WIES Lecture | Excellent Content Teaching for Multilingual Students
October 25, 2018
Kara Mitchell Viesca’s work centers on content teaching for multilingual students. In this talk, she will discuss theoretical advancements and empirical work with important implications for research, policy and practice in content teaching, as well as teacher learning-practices that address issues of inequity and social justice for multilingual students.
The Vocational Significance of Cultural Identity
October 25, 2018
Race/ethnicity are strong predictors of educational outcomes and labor market position (Byars-Winston, Fouad & Wen, 2015). In this presentation, Professor Byars-Winston will briefly review the evidence for and vocational relevance of cultural identity. She will use the Outline for Cultural Formulation model to illustrate its applicability for career assessment and career counseling integrating the concept of cultural identity for African American students (Byars-Winston, 2010), and will conclude the presentation by delineating implications for promoting workforce diversity.
Jo Wilder and the Capitol Case
October 15, 2018
Meet Jo Wilder, a young girl who searches for history in the state capitol with her pet badger. Field Day Lab created this game with multiple community partners to help teachers introduce students to historical inquiry. The game addresses academic state standards for social studies, English language arts and information technology.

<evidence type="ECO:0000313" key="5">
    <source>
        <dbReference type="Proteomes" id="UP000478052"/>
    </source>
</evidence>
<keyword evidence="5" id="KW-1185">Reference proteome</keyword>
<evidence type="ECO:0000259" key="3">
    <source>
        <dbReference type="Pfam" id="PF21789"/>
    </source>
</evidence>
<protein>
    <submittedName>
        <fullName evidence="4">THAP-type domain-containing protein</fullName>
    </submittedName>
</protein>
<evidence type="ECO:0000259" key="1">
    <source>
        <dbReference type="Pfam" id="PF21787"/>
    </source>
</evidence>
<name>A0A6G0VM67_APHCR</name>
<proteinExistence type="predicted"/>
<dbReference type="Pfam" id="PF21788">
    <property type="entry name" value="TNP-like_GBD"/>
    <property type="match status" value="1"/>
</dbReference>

Madison Education Partnership’s First Public Meeting Focuses on Four-Year-Old Kindergarten Results
April 23, 2018
Parents, teachers and anyone interested in learning how Madison Metropolitan School District’s (MMSD) four-year-old kindergarten (4K) is supporting local children is invited to the first community presentation of research on the MMSD 4K program by the Madison Education Partnership (MEP).
Is There a Skill Gap for Entry-Level IT Positions? Evidence from a National IT Helpdesk Survey
April 23, 2018
Presented by Andrew Weaver, Assistant Professor in the School of Labor and Employment Relations at the University of Illinois at Urbana-Champaign.
The Humanities as Pre-Qualitative Research
April 23, 2018
Presented by Samuel Rocha, Assistant Professor, Department of Educational Studies, University of British Columbia
Computational Models of Mental Models of Computational Models of the World
April 6, 2018
When students use computer simulations to learn about system principles, like ideal gas laws, they often misinterpret the underlying rules of the systems. Robert Goldstone will discuss and demonstrate a new model for understanding systems by interacting with them, based on the way human learners discover patterns in natural phenomena.
Orchestrating Social Innovation Networks with Digital Studios
March 29, 2018
In this talk, Matthew Easterday discussed the challenges and benefits of problem-based learning, an approach that helps students use teamwork to tackle real problems. He also discussed how digital studios may improve problem-based learning and demonstrate instructional principles for studio learning.